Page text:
It’s that time of year. The time when so many advertising professionals — creatives in particular — start salivating at the thought of all the awards they will collect for a year’s worth of work presumably done well. Exceptionally well done.
For anyone who hasn’t been following the advertising awards business as it pertains to Chicago, however, it’s worth noting this city has had a tough time of it finding a way to create a credible awards show format that could be mounted year after year. An awards show format that would bring some distinction to this major hub of the advertising industry and to the people and agencies and clients that might actually win an award at the show.
We were there in the early 2000s when something called the Chicago Creative Club Awards show first reared its head. It was something to behold. The plan at the time was to deliver an awards show like none other before — an awards show that would show up the rather ho-hum Addy Awards that had been in place in Chicago for many years.
The powers that be behind the new CCCA wanted to go classy. So that very first iteration of this new idea in awards shows was held in the entrance foyer of the then still relatively new Museum of Contemporary Art.
The affair was intended to be classy. But we had a queasy feeling about the whole thing as soon as we found out the actual award to be handed out was a brick. That’s right. Your basic garden-variety brick. Ugh.
CCA more a party than awards show
Suffice it to say, for the several years the Chicago Creative Club Awards managed to keep going in different venues, the problem was the same. Everyone would show up. Head for the bar. Drink and chatter to excess. And totally ignore the main reason for gathering — to honor excellence in Chicago advertising.
Anyway, the Chicago Creative Club Awards inevitably collapsed for several reasons: The city’s ad business was collapsing even as everyone running the show lost interest or moved away from the city.
After the collapse of the CCCA show concept, it was hit and miss for several years, as different ad executives — including a very brave and determined David Stevenson from Two by Four — stepped forward to try and revive some kind of Chicago awards show.
But it was too much work put on the shoulders of too few people. And nothing sustained came from all the effort.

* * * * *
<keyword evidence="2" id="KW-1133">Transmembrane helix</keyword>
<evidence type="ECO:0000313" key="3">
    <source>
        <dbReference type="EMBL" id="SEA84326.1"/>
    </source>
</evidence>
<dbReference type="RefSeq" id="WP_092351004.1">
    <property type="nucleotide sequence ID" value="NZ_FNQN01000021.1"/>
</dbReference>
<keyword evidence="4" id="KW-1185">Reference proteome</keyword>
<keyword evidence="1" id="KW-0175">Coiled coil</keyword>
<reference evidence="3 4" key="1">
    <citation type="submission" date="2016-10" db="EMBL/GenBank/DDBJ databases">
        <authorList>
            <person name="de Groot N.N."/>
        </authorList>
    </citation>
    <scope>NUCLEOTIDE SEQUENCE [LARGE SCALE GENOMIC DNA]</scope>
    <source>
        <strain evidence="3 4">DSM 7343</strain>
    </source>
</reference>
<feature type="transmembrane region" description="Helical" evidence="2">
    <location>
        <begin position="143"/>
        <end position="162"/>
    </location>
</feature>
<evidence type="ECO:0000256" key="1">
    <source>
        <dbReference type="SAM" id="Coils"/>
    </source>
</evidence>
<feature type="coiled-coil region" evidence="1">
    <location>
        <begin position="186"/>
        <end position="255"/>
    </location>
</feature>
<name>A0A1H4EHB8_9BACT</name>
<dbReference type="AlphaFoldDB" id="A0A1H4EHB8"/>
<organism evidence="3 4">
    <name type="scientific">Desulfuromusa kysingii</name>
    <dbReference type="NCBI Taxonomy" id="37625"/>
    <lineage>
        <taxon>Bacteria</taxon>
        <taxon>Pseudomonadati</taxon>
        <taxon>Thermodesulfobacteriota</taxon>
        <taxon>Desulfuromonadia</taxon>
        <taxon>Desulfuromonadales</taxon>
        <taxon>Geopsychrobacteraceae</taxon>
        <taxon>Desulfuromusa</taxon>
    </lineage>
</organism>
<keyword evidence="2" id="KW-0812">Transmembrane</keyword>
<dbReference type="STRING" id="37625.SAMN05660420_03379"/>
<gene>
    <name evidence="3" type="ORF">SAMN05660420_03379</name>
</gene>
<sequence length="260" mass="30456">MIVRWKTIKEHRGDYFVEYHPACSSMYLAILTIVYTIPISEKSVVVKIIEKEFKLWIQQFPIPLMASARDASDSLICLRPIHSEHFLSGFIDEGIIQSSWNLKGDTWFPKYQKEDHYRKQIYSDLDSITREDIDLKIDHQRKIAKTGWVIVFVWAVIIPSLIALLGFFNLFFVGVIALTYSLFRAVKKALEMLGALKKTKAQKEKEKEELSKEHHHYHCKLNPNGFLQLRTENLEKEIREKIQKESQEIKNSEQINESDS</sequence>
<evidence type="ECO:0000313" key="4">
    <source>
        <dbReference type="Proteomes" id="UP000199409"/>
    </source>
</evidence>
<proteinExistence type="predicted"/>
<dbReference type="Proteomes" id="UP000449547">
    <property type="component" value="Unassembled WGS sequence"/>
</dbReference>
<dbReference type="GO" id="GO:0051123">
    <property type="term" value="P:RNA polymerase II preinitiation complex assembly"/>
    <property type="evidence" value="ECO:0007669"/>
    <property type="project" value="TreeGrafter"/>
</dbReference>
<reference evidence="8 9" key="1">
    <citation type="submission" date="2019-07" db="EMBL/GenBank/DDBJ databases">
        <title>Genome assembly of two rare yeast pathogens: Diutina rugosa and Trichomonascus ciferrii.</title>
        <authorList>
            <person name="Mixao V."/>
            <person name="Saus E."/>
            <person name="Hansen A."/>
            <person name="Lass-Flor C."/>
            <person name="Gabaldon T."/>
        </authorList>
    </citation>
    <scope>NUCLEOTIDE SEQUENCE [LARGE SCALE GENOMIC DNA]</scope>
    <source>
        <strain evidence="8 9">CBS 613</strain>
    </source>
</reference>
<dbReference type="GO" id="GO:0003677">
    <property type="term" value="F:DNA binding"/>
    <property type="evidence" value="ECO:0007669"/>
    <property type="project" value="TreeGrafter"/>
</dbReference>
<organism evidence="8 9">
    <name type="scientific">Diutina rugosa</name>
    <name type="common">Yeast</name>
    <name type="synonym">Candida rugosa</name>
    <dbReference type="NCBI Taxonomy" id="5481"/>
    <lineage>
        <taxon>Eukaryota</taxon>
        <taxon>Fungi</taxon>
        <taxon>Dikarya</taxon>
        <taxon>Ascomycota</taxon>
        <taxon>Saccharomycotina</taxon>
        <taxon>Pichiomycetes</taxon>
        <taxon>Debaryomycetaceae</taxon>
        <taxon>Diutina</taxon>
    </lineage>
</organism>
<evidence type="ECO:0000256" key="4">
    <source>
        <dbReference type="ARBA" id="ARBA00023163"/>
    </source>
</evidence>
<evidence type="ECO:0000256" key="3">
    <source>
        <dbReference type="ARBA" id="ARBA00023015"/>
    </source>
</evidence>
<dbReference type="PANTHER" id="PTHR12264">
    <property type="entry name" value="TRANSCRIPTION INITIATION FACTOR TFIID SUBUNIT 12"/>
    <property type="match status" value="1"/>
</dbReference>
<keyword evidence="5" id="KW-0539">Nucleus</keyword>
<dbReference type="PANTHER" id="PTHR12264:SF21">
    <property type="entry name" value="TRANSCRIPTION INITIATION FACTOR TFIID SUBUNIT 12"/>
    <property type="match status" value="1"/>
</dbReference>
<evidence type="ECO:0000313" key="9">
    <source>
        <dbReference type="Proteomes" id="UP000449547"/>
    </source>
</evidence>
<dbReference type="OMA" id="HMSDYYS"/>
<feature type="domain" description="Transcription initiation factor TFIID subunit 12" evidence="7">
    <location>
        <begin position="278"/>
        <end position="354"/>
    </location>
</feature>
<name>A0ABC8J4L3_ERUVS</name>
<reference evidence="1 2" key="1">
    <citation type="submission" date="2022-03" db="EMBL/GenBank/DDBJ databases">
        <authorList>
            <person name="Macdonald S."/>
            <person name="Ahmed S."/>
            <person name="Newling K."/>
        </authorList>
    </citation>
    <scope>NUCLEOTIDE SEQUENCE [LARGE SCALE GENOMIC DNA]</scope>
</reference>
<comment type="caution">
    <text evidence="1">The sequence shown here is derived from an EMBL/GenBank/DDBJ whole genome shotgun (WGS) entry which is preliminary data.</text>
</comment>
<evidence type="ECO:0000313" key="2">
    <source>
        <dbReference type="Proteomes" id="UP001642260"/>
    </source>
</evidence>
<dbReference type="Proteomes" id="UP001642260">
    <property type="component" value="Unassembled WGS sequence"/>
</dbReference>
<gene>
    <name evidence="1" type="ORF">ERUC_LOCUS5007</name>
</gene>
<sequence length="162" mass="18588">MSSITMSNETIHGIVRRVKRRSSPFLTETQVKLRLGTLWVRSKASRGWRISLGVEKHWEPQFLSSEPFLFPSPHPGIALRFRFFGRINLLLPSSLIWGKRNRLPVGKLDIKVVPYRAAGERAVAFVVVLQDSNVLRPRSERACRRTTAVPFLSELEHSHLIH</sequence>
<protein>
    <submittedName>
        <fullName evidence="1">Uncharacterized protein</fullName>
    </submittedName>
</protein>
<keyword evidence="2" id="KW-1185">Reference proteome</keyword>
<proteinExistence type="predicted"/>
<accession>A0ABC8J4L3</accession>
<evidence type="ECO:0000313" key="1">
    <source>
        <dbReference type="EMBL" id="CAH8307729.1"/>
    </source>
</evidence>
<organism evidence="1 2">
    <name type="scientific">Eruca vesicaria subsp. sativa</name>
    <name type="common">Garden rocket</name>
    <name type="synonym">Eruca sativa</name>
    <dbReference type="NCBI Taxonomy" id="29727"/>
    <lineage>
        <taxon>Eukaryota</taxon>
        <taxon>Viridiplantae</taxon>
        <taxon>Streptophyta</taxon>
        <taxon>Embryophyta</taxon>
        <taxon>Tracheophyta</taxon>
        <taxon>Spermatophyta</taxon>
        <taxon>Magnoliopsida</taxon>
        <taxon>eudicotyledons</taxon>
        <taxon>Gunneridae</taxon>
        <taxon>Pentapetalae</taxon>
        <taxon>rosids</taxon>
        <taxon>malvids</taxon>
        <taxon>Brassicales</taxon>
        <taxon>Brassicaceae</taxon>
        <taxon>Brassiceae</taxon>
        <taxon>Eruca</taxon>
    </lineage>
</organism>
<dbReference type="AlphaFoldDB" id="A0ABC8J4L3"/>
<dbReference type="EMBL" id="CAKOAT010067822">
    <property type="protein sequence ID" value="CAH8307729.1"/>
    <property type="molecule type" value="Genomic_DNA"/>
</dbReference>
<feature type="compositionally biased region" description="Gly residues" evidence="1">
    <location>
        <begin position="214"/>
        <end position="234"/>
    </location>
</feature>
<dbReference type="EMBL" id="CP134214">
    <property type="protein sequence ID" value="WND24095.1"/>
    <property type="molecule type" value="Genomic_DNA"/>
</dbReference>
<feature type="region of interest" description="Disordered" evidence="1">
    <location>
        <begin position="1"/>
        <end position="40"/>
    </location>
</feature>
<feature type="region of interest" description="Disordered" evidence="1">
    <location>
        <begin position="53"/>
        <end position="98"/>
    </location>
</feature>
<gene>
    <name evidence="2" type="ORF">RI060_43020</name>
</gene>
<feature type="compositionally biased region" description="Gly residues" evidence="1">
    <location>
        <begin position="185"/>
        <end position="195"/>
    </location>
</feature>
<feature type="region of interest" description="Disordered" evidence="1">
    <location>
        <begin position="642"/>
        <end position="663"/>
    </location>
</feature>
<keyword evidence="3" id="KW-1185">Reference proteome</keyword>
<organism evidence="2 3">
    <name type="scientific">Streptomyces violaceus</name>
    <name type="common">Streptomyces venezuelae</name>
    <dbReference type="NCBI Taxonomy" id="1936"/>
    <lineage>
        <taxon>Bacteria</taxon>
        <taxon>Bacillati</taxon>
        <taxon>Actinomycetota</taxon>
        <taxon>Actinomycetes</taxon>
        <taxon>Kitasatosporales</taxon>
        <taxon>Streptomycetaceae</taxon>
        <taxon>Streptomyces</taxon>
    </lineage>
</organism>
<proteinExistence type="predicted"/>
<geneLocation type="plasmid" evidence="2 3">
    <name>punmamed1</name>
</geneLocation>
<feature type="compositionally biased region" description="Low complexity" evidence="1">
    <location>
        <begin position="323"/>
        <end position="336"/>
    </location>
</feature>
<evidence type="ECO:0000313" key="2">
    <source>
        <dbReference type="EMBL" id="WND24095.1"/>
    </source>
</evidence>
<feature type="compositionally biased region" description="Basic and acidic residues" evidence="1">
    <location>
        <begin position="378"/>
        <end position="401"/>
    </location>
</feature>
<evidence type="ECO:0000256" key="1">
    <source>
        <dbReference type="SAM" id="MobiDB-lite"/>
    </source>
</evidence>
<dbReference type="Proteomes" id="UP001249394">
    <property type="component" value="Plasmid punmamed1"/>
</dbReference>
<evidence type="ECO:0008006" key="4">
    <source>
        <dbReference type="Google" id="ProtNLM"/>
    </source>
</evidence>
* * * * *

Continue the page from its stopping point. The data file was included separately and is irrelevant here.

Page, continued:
Then when all seemed lost again, the Chicago Advertising Federation, the trade association that had always had at least a finger or two in the pot where these different awards shows were cooked up, quietly decided the only way forward was to go backwards and reconnect with the rather staid, but still-there Addy Awards system.
So here we are in 2013.
Entries from more than 50 agencies
And tonight, more than 300 people are expected to convene at the Museum of Broadcast Communications for the Chicago Addy Awards, a look back at the year 2012 in advertising and all that was most excellent about it.
The Addys give out awards in a lot of categories. But the spotlight tonight will be on the top three awards — Best of Show, Agency of the Year and Client of the Year. It’s anyone’s guess what the Best of Show winner will be. Technically it could be any entry in any category in the competition, which included entries from more than 50 agencies.
And Client of the Year has three finalists — Kraft Foods, Hallmark and Allstate — none of which is particularly sexy. So there isn’t much drama attached to that award.
The most interesting category from our perspective will be the Agency of the Year Award, for which there are five announced finalists. They are: Arc Worldwide/Leo Burnett; Downtown Partners Chicago; Energy BBDO, McGarryBowen and Third Street.
We’re very familiar with four of the five finalists.
The fifth, Third Street is a less familiar name. But with offices in both Chicago and Indianapolis, Third Street has worked with clients such as the city of Indianapolis and MillerCoors.
Energy BBDO and Downtown Partners top competitors
If we had to handicap how this Agency of the Year competition might play out, we would be inclined to put Arc Worldwide/Leo Burnett and McGarryBowen among the less likely winners, if only because Burnett was such a big winner across the boards in last year’s competition, and McGarryBowen suffered a big black eye last year with the loss of its Bud Light business.
That leaves Energy BBDO and Downtown Partners ranked toward the top with Third Street somewhere in the middle.
DP creative leader Jim Schmidt and Energy BBDO top creative Dan Fietsam are known to be friendly competitors, even though it was Schmidt and DP that were handed the Illinois Lottery account early in 2012, after Energy BBDO was dismissed from the account in late 2011.
Energy BBDO, to our knowledge, has not yet produced any breakthrough creative for its biggest new client, S.C. Johnson, but the Chicago Addy Awards steering committee, which we’re told will decide the winner in this category, may have other reasons for putting Energy BBDO on the Agency of the Year list.
In any event, it will be an interesting category to watch. Especially if Downtown Partners and Schmidt, who prefers to avoid the spotlight and stick to his knitting, should prevail at tonight’s awards ceremony.
Contact Lewis Lazare at LewisL3@aol.com